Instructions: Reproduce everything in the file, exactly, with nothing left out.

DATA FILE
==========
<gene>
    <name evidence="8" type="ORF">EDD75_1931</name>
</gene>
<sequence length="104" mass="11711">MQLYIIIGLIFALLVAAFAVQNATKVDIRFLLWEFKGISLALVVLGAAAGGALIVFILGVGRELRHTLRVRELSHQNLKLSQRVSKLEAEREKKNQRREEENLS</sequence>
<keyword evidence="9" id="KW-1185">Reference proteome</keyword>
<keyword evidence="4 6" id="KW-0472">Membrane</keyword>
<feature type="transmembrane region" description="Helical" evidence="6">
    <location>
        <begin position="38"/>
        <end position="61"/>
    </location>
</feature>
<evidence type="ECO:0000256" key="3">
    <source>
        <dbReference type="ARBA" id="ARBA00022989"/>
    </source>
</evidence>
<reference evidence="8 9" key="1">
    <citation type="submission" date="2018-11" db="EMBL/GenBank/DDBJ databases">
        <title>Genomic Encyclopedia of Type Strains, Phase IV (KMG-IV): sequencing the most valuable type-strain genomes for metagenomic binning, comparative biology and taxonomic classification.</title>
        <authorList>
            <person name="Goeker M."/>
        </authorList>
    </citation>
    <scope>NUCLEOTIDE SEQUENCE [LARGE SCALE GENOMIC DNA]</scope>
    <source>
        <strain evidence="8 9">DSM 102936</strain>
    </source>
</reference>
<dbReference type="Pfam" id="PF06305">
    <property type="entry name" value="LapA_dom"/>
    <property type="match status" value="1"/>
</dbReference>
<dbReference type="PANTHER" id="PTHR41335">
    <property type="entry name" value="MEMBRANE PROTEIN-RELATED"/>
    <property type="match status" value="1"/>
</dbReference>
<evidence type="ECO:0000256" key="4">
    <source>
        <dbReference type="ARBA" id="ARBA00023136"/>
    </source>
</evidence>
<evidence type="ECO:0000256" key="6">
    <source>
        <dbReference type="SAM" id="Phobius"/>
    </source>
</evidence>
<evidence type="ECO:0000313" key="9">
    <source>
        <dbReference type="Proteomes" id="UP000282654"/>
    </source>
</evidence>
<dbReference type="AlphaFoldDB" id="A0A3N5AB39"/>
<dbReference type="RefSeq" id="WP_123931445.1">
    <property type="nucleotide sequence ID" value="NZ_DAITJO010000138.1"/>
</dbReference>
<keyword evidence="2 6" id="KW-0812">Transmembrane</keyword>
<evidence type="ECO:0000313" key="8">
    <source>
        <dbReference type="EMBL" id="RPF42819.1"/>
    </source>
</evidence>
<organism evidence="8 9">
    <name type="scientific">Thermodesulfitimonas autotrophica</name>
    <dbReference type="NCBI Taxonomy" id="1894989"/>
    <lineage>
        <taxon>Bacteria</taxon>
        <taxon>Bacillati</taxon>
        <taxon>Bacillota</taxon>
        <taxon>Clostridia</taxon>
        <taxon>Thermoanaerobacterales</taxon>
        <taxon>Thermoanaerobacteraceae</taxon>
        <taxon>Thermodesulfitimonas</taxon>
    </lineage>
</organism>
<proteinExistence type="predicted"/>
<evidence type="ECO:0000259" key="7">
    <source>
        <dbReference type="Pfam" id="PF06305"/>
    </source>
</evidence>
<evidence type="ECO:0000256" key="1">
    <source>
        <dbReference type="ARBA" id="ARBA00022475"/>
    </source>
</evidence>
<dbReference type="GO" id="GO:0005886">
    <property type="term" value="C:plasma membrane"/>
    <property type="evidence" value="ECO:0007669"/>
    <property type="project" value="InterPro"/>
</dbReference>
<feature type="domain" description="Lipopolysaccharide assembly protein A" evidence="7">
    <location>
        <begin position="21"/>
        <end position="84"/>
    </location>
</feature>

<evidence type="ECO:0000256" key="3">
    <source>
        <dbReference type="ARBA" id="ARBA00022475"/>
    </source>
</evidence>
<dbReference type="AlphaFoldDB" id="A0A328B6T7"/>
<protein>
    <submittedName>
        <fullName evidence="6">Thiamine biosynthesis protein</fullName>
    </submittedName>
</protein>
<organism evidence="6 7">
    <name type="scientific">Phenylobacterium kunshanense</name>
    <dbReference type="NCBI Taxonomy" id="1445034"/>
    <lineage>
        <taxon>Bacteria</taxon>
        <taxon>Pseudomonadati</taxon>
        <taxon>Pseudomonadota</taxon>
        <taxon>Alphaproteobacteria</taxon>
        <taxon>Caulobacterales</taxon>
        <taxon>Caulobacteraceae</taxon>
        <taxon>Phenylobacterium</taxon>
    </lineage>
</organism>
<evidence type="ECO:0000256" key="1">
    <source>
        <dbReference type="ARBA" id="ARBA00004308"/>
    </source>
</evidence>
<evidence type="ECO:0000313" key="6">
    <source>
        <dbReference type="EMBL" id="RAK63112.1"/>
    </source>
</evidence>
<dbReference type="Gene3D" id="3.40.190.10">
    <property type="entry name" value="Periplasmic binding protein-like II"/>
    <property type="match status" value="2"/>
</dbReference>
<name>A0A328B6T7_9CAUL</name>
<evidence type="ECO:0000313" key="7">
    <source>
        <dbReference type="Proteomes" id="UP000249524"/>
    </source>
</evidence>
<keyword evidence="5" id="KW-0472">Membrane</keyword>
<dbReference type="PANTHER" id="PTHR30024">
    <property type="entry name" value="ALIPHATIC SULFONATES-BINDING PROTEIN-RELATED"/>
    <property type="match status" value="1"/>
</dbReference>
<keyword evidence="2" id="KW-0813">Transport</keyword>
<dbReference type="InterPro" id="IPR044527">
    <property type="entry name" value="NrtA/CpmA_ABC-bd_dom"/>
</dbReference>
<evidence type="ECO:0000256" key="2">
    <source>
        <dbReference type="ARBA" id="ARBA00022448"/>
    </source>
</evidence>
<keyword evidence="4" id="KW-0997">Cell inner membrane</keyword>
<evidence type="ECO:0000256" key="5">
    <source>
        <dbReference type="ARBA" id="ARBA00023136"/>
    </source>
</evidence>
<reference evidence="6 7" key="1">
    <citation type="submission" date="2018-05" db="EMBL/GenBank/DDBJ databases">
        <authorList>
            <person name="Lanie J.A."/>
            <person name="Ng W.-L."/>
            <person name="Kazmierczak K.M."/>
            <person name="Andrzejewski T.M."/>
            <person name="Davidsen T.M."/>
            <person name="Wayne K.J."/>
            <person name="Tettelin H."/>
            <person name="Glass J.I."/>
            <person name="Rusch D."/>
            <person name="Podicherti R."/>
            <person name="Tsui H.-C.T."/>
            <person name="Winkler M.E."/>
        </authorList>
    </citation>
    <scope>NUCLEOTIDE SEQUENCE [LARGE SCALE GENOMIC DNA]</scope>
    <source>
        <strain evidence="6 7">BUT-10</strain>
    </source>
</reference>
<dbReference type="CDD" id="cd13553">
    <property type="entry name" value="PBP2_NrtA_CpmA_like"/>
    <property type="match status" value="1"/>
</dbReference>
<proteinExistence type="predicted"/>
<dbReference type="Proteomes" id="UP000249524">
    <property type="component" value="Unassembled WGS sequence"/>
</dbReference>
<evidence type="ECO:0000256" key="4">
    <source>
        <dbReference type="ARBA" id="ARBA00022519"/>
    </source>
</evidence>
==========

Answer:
<gene>
    <name evidence="8" type="ORF">EDD75_1931</name>
</gene>
<sequence length="104" mass="11711">MQLYIIIGLIFALLVAAFAVQNATKVDIRFLLWEFKGISLALVVLGAAAGGALIVFILGVGRELRHTLRVRELSHQNLKLSQRVSKLEAEREKKNQRREEENLS</sequence>
<keyword evidence="9" id="KW-1185">Reference proteome</keyword>
<keyword evidence="4 6" id="KW-0472">Membrane</keyword>
<feature type="transmembrane region" description="Helical" evidence="6">
    <location>
        <begin position="38"/>
        <end position="61"/>
    </location>
</feature>
<evidence type="ECO:0000256" key="3">
    <source>
        <dbReference type="ARBA" id="ARBA00022989"/>
    </source>
</evidence>
<reference evidence="8 9" key="1">
    <citation type="submission" date="2018-11" db="EMBL/GenBank/DDBJ databases">
        <title>Genomic Encyclopedia of Type Strains, Phase IV (KMG-IV): sequencing the most valuable type-strain genomes for metagenomic binning, comparative biology and taxonomic classification.</title>
        <authorList>
            <person name="Goeker M."/>
        </authorList>
    </citation>
    <scope>NUCLEOTIDE SEQUENCE [LARGE SCALE GENOMIC DNA]</scope>
    <source>
        <strain evidence="8 9">DSM 102936</strain>
    </source>
</reference>
<dbReference type="Pfam" id="PF06305">
    <property type="entry name" value="LapA_dom"/>
    <property type="match status" value="1"/>
</dbReference>
<dbReference type="PANTHER" id="PTHR41335">
    <property type="entry name" value="MEMBRANE PROTEIN-RELATED"/>
    <property type="match status" value="1"/>
</dbReference>
<evidence type="ECO:0000256" key="4">
    <source>
        <dbReference type="ARBA" id="ARBA00023136"/>
    </source>
</evidence>
<evidence type="ECO:0000256" key="6">
    <source>
        <dbReference type="SAM" id="Phobius"/>
    </source>
</evidence>
<evidence type="ECO:0000313" key="9">
    <source>
        <dbReference type="Proteomes" id="UP000282654"/>
    </source>
</evidence>
<dbReference type="AlphaFoldDB" id="A0A3N5AB39"/>
<dbReference type="RefSeq" id="WP_123931445.1">
    <property type="nucleotide sequence ID" value="NZ_DAITJO010000138.1"/>
</dbReference>
<keyword evidence="2 6" id="KW-0812">Transmembrane</keyword>
<evidence type="ECO:0000313" key="8">
    <source>
        <dbReference type="EMBL" id="RPF42819.1"/>
    </source>
</evidence>
<organism evidence="8 9">
    <name type="scientific">Thermodesulfitimonas autotrophica</name>
    <dbReference type="NCBI Taxonomy" id="1894989"/>
    <lineage>
        <taxon>Bacteria</taxon>
        <taxon>Bacillati</taxon>
        <taxon>Bacillota</taxon>
        <taxon>Clostridia</taxon>
        <taxon>Thermoanaerobacterales</taxon>
        <taxon>Thermoanaerobacteraceae</taxon>
        <taxon>Thermodesulfitimonas</taxon>
    </lineage>
</organism>
<proteinExistence type="predicted"/>
<evidence type="ECO:0000259" key="7">
    <source>
        <dbReference type="Pfam" id="PF06305"/>
    </source>
</evidence>
<evidence type="ECO:0000256" key="1">
    <source>
        <dbReference type="ARBA" id="ARBA00022475"/>
    </source>
</evidence>
<dbReference type="GO" id="GO:0005886">
    <property type="term" value="C:plasma membrane"/>
    <property type="evidence" value="ECO:0007669"/>
    <property type="project" value="InterPro"/>
</dbReference>
<feature type="domain" description="Lipopolysaccharide assembly protein A" evidence="7">
    <location>
        <begin position="21"/>
        <end position="84"/>
    </location>
</feature>

<evidence type="ECO:0000256" key="3">
    <source>
        <dbReference type="ARBA" id="ARBA00022475"/>
    </source>
</evidence>
<dbReference type="AlphaFoldDB" id="A0A328B6T7"/>
<protein>
    <submittedName>
        <fullName evidence="6">Thiamine biosynthesis protein</fullName>
    </submittedName>
</protein>
<organism evidence="6 7">
    <name type="scientific">Phenylobacterium kunshanense</name>
    <dbReference type="NCBI Taxonomy" id="1445034"/>
    <lineage>
        <taxon>Bacteria</taxon>
        <taxon>Pseudomonadati</taxon>
        <taxon>Pseudomonadota</taxon>
        <taxon>Alphaproteobacteria</taxon>
        <taxon>Caulobacterales</taxon>
        <taxon>Caulobacteraceae</taxon>
        <taxon>Phenylobacterium</taxon>
    </lineage>
</organism>
<evidence type="ECO:0000256" key="1">
    <source>
        <dbReference type="ARBA" id="ARBA00004308"/>
    </source>
</evidence>
<evidence type="ECO:0000313" key="6">
    <source>
        <dbReference type="EMBL" id="RAK63112.1"/>
    </source>
</evidence>
<dbReference type="Gene3D" id="3.40.190.10">
    <property type="entry name" value="Periplasmic binding protein-like II"/>
    <property type="match status" value="2"/>
</dbReference>
<name>A0A328B6T7_9CAUL</name>
<evidence type="ECO:0000313" key="7">
    <source>
        <dbReference type="Proteomes" id="UP000249524"/>
    </source>
</evidence>
<keyword evidence="5" id="KW-0472">Membrane</keyword>
<dbReference type="PANTHER" id="PTHR30024">
    <property type="entry name" value="ALIPHATIC SULFONATES-BINDING PROTEIN-RELATED"/>
    <property type="match status" value="1"/>
</dbReference>
<keyword evidence="2" id="KW-0813">Transport</keyword>
<dbReference type="InterPro" id="IPR044527">
    <property type="entry name" value="NrtA/CpmA_ABC-bd_dom"/>
</dbReference>
<evidence type="ECO:0000256" key="2">
    <source>
        <dbReference type="ARBA" id="ARBA00022448"/>
    </source>
</evidence>
<keyword evidence="4" id="KW-0997">Cell inner membrane</keyword>
<evidence type="ECO:0000256" key="5">
    <source>
        <dbReference type="ARBA" id="ARBA00023136"/>
    </source>
</evidence>
<reference evidence="6 7" key="1">
    <citation type="submission" date="2018-05" db="EMBL/GenBank/DDBJ databases">
        <authorList>
            <person name="Lanie J.A."/>
            <person name="Ng W.-L."/>
            <person name="Kazmierczak K.M."/>
            <person name="Andrzejewski T.M."/>
            <person name="Davidsen T.M."/>
            <person name="Wayne K.J."/>
            <person name="Tettelin H."/>
            <person name="Glass J.I."/>
            <person name="Rusch D."/>
            <person name="Podicherti R."/>
            <person name="Tsui H.-C.T."/>
            <person name="Winkler M.E."/>
        </authorList>
    </citation>
    <scope>NUCLEOTIDE SEQUENCE [LARGE SCALE GENOMIC DNA]</scope>
    <source>
        <strain evidence="6 7">BUT-10</strain>
    </source>
</reference>
<dbReference type="CDD" id="cd13553">
    <property type="entry name" value="PBP2_NrtA_CpmA_like"/>
    <property type="match status" value="1"/>
</dbReference>
<proteinExistence type="predicted"/>
<dbReference type="Proteomes" id="UP000249524">
    <property type="component" value="Unassembled WGS sequence"/>
</dbReference>
<evidence type="ECO:0000256" key="4">
    <source>
        <dbReference type="ARBA" id="ARBA00022519"/>
    </source>
</evidence>